Najafi: We have several past projects employing one or two innovative systems such as geothermal, and as an example of the direction the practice is taking, currently on the boards we have two projects which employ energy-effective conditioning and ventilation systems in combination, including ground-coupled (commonly called geothermal) heat pumps using distributed variable refrigerant flow (VRF) terminals and dedicated outside air systems (DOAS), displacement conditioning/ventilation, in-slab radiant heating and cooling, electric/thermal solar renewable energy, and rainwater harvesting. Our firm is continuing to push the limits of sustainability by integrating not just geothermal systems, but also an array of renewable systems and energy-efficient designs.
Hedman: We recently completed a private school project using an earth duct. The earth duct consists of runs of precast concrete duct installed at 4 ft below grade. Fresh air is drawn in and routed through the concrete ducts to an air handling unit. The constant earth temperature preheats or precools the air depending on the season. A temperature difference of approximately 15 F has been achieved using the earth duct. This results in a reduction to the total cooling and heating building load.
Oathout: Battle High School in Columbia, Mo., is one of our newest facilities served by a ground-source heat pump system. There are 267 geothermal wells, each 400 ft below the surface, that form the heat exchanger between the closed loop and the earth. Other sustainable features associated with this facility are energy recovery of the ventilation system and lighting controls system integrated in the building management equipment. The building management system also has a specialized control sequence to limit electricity demand.
Jefferson: Geoexchange systems are pretty common in our K-12 projects. We really believe in de-coupling ventilation air from heating/cooling systems, so almost all of our schools are designed with dedicated outside air systems. In our climate, indirect/direct evaporative cooling makes a lot of sense, especially paired with displacement ventilation, so we’ve done a number of those systems as well.
CSE: Please describe your experience with high-performance building projects in the K-12 arena.
Hedman: The most recent projects we have designed to achieve high performance included ice storage, ground source heat pumps, and cogeneration. Ice storage allowed for a reduced plant size and electric consumption. Ground source heat pumps allowed us to design a system with energy efficiency ratios (EER) and coefficient of performance (COP) not typically achieved with standard refrigeration and heating equipment. Cogeneration provided the opportunity to generate a portion of the electrical building load while producing high-temperature hot water as a byproduct. The high-temperature hot water was used to supplement the building hot water heating plant.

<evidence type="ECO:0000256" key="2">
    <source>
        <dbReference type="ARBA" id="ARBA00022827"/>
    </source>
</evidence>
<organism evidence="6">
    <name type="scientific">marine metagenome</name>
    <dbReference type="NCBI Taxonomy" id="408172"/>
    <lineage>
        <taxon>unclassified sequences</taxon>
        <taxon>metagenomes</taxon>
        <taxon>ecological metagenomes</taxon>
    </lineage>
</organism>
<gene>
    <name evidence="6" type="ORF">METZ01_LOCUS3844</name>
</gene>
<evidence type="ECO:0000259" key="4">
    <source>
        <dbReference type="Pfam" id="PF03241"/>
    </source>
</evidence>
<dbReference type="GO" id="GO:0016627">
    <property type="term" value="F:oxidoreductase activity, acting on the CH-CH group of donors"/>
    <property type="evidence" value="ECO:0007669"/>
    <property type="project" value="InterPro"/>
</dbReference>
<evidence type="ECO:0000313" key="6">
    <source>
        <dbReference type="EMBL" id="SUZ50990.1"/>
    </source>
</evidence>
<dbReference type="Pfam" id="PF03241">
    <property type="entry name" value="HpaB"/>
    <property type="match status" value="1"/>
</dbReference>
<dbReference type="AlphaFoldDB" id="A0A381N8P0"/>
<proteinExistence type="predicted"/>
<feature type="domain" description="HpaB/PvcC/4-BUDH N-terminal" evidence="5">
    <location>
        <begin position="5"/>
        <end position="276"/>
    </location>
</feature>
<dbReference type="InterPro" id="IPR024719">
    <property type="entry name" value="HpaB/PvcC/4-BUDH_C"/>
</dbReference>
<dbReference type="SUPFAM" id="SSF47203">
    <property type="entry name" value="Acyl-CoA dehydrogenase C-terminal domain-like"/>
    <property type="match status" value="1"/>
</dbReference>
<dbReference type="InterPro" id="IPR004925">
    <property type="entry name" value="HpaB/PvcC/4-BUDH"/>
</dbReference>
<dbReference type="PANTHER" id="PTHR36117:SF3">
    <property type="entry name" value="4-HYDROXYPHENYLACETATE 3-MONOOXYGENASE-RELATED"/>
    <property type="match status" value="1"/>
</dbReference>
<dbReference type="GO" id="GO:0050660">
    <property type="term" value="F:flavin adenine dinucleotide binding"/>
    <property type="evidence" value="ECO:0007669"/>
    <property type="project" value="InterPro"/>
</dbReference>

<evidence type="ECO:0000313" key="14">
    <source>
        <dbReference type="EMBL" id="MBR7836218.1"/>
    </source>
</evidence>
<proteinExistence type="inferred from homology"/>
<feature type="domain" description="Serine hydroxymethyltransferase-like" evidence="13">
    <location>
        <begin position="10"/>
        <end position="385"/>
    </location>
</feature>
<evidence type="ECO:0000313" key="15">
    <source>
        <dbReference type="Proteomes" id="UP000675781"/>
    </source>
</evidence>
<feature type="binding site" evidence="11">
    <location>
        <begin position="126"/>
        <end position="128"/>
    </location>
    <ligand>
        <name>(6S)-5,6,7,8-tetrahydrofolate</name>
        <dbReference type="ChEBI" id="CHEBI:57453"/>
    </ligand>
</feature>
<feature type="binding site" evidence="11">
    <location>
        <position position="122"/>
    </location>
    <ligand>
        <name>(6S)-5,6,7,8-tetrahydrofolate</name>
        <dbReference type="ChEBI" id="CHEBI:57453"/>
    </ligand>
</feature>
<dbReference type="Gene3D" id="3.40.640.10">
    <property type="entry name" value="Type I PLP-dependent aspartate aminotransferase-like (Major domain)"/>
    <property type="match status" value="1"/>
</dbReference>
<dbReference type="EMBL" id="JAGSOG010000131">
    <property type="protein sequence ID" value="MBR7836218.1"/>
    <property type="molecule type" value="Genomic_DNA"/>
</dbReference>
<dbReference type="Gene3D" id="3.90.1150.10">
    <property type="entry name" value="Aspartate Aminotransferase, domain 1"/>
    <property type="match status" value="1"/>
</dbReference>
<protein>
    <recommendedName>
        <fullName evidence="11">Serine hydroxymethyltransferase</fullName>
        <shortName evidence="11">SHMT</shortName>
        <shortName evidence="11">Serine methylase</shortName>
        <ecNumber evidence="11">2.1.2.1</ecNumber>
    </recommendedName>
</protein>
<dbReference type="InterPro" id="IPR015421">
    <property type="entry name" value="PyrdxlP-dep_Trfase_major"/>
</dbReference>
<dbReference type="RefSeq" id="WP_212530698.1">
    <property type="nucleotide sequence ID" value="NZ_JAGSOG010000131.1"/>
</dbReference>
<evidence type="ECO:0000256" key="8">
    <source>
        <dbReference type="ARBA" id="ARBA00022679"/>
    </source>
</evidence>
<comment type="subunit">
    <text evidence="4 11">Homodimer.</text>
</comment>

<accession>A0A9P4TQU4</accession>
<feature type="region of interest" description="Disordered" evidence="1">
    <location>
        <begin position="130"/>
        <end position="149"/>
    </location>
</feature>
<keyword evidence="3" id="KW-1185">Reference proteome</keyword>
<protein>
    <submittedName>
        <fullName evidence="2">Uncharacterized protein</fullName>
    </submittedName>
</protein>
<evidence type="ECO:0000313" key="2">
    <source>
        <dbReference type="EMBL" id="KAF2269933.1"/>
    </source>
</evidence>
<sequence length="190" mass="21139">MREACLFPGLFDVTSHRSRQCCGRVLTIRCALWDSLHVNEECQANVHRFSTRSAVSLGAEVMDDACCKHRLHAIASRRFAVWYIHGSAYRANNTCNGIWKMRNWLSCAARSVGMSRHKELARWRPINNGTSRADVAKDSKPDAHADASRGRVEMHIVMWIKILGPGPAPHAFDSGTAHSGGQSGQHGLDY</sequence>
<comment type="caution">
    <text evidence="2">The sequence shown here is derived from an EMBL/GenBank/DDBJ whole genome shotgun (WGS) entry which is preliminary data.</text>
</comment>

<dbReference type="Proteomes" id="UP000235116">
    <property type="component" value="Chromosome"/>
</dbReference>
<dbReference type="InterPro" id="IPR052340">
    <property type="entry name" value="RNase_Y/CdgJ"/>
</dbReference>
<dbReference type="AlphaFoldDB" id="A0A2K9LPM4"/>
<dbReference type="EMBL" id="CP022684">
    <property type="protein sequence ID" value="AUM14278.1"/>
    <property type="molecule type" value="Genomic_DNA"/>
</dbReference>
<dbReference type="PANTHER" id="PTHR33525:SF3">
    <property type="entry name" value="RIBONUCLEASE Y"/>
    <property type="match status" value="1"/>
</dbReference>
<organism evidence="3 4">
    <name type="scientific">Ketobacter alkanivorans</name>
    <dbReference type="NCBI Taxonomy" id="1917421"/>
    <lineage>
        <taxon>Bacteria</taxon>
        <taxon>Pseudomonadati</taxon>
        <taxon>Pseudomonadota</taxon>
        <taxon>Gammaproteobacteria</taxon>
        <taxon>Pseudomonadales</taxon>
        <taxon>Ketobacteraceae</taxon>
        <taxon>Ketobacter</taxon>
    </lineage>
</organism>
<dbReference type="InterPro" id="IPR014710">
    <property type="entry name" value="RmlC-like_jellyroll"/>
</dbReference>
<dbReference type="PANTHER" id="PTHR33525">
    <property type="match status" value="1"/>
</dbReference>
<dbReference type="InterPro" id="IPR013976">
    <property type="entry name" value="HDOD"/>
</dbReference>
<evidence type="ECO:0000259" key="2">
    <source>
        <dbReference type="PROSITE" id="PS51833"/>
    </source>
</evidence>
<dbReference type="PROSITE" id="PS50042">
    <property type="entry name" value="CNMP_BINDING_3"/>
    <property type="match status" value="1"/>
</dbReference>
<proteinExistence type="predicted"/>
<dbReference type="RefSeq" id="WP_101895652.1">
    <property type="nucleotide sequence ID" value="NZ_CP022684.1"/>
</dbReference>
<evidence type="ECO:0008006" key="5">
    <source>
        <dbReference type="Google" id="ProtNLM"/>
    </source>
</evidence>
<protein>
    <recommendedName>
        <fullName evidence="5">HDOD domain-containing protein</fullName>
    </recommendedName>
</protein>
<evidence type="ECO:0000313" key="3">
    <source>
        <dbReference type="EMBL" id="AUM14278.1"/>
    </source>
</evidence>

Najafi: We believe that we provide innovative engineering to our sustainable focused projects by using the value of true integrative design. We work with owners to ensure that barriers—such as misplaced expectations or outdated project development practices of the past—are removed by engaging the owners and other stakeholders in the development of the owner’s project requirements (OPR) with feedback on the ramifications of decisions regarding energy performance. We work closely with the architects to ensure that the building is being designed appropriately to support high-performing engineering systems. We work closely with other team players to ensure that we have considered and integrated all sustainable and creative design solutions. We take into consideration the availability of maintenance personnel and their expertise to help ensure that the building will perform well throughout their life. The engineering systems play a large role in overall building performance, but it’s a true integrative design approach that involves input from the complete design team, the owner, the end user, and the current and future maintenance personnel that help to create a truly sustainable and high-performing building. Taking these items into account has allowed us to work on K-12 schools that are achieving LEED Platinum as well as obtaining the sustainable standards for local jurisdictions, such as the Henderson Hopkins School, which is the first school to go through Baltimore’s Green Building Standards certification program.
Roy: Designing a high-performance building is a state of mind first and then a process to follow up. When the architectural team, the engineering team, and the construction team work in concert to contribute to their fullest capability in their areas of responsibility to provide high efficiency systems and then integrate the design into a holistic design and construction process, that is how one can design a high-performance building. We make a point of working with architects who understand this philosophy and work collaboratively to establish realistic design goals and agreed-upon strategies to achieve those goals. Where we have worked in a design-build framework with the construction team in the process from the beginning, the outcomes are typically better. When the delivery process is the traditional design-bid-build framework, the outcome is less predictable—particularly in public projects where typically the low bidder is selected and there is no guarantee the three teams will see eye-to-eye. Of our two concurrent school designs I spoke of, we had extensive coordination with the two different architects on the two projects. We had buy-in from the architects that the design would be a holistic approach to achieve the best outcomes possible. One project had a slightly better contractor than the other in terms of buying in to the integrated design and construction concept. The construction process was definitely smoother with the more cooperative contractor, resulting in fewer construction and commissioning issues.